I haven’t seen a story crack itself open and start to play with its own guts in quite this way since Adaptation., and it may indeed be that Seven Psychopaths is not quite so accomplished, never quite escaping its slightly wearisome Tarantino-esque trappings. Certainly there are distinct signs of the film wanting to have its cake and eat it, particularly as the climax unfolds (‘unfolds’ is much too tidy and straightforward a word for it, of course).

Seven Psychopaths is certainly satisfyingly clever and different, and – being totally wrong-footed by it to begin with – I enjoyed it immensely, for a while even wondering if the McDonagh family might be about to (figuratively) take home the (non-existent) film of the year prize for the second year in a row? I think not; while The Guard plays similar games with genre tropes to a lesser degree, it’s built around a genuine piece of characterisation with a proper supporting story. Seven Psychopaths just thrashes around demolishing itself and other Hollywood thrillers to hilarious effect – not that this is in any way not a worthwhile undertaking, nor one which is executed without skill, panache, and energy. Well worth watching.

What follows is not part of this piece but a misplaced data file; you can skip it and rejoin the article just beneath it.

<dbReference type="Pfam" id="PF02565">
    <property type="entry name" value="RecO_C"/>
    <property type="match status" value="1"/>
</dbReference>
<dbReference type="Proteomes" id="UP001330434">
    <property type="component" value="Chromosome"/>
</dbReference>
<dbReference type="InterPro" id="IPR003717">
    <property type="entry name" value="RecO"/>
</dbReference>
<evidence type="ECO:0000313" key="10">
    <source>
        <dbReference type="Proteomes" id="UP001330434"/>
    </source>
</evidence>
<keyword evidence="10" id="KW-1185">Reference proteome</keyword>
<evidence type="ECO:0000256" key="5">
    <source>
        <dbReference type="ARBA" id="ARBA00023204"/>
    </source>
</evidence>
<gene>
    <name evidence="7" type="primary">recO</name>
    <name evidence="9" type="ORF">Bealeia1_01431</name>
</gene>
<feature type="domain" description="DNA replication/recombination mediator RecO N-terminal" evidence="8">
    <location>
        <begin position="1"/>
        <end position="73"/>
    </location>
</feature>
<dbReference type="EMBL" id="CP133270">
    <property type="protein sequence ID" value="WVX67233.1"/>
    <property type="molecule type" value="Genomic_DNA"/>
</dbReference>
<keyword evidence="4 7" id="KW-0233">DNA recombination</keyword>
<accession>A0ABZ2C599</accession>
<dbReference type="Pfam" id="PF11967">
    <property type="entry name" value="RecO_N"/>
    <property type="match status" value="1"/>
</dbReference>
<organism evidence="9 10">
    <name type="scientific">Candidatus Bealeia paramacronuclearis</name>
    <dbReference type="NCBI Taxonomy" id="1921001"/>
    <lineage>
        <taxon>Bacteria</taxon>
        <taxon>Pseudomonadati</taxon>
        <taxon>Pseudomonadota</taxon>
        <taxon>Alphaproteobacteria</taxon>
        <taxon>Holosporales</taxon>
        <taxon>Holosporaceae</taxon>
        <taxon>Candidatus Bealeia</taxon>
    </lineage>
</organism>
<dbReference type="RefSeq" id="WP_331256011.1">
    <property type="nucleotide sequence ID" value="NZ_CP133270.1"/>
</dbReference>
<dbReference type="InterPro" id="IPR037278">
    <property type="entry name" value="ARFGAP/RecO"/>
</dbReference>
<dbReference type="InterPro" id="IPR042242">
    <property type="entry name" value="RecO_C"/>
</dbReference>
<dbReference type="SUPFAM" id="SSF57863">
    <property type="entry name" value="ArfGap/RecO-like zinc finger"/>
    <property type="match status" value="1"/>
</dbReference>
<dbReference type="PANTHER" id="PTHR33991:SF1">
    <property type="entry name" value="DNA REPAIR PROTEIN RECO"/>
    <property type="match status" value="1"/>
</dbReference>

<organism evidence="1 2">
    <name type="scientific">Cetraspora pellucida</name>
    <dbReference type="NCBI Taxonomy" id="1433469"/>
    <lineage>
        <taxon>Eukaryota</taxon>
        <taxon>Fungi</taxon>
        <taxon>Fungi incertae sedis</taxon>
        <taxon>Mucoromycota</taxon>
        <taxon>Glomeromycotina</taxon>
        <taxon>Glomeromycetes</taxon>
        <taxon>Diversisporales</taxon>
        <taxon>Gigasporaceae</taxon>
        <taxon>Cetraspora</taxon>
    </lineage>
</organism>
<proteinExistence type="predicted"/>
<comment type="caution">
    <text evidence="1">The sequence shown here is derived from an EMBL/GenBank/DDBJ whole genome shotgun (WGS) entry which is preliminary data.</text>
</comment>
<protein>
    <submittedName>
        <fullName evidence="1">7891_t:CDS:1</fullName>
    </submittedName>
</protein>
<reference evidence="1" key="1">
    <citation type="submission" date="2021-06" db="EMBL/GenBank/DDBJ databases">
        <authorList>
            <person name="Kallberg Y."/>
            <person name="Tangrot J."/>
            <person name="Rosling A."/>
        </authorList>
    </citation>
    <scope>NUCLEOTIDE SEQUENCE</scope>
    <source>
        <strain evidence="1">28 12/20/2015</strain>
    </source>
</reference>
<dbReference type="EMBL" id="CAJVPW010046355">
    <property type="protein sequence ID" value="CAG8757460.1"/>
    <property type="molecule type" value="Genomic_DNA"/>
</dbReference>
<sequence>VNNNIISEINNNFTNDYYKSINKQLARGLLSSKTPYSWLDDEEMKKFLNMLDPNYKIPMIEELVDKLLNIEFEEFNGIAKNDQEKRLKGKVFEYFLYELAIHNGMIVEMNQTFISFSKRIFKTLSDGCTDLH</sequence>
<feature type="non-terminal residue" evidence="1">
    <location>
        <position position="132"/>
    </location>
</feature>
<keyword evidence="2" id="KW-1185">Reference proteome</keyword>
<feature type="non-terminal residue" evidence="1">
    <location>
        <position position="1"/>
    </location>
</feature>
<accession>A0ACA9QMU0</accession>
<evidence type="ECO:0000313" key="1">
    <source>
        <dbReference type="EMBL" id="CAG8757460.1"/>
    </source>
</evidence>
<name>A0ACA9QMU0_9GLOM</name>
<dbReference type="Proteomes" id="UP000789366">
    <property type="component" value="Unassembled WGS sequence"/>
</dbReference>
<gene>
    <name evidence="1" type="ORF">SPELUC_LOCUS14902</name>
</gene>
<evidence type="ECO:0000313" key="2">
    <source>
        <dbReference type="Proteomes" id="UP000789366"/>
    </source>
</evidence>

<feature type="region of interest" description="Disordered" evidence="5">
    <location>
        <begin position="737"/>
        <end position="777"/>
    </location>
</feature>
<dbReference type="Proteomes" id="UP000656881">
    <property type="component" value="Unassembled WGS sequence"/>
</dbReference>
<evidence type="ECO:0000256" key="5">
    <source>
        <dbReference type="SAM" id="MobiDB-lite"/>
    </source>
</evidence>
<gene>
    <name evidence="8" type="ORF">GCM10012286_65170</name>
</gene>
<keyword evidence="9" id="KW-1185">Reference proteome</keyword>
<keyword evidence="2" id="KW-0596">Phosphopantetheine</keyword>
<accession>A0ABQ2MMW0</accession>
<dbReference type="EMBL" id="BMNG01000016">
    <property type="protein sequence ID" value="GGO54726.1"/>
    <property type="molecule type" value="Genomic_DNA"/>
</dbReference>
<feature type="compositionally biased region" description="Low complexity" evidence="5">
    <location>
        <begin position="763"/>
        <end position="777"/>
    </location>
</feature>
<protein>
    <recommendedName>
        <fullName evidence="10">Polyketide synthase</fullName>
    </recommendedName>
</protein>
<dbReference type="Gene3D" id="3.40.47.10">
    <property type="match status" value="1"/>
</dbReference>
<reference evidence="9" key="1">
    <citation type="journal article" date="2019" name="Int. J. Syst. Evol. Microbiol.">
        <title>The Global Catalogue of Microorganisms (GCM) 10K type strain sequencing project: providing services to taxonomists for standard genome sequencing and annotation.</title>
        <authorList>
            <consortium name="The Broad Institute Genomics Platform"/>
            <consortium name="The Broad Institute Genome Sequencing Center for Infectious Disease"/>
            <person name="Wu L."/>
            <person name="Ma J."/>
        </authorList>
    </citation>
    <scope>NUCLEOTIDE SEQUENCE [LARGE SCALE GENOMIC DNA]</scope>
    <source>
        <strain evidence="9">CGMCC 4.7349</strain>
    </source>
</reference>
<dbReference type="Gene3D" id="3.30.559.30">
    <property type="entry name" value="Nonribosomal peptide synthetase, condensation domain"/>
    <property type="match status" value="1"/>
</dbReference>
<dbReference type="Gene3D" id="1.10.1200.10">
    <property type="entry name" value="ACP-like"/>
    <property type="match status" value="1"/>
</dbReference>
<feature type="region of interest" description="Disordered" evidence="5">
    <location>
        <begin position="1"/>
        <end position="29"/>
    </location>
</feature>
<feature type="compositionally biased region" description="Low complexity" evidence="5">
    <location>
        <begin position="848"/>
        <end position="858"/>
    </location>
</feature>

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‘I directed [my first film] to teach myself about filmmaking… And now, with this self-punishing process of being a producer and a writer and a director, I’m taking the next step.’ – Madonna

And if only the punishment had stopped there. But I am getting ahead of myself. Yes, every once in a while a film sneaks past me on its cinema release, usually due to quirks of scheduling or there simply not being enough hours in the day. Even though I have a probably-unhealthy interest in Bad Movies, I do try to exercise common sense in choosing what to see, which is why I skipped seeing Her Madgesty’s movie W.E. on its opening weekend in favour of – I suspect – either Coriolanus or The Descendants. Had it had a second weekend, I would probably have gone to see it then. But it didn’t: this movie only lasted a week in UK cinemas. Lawks!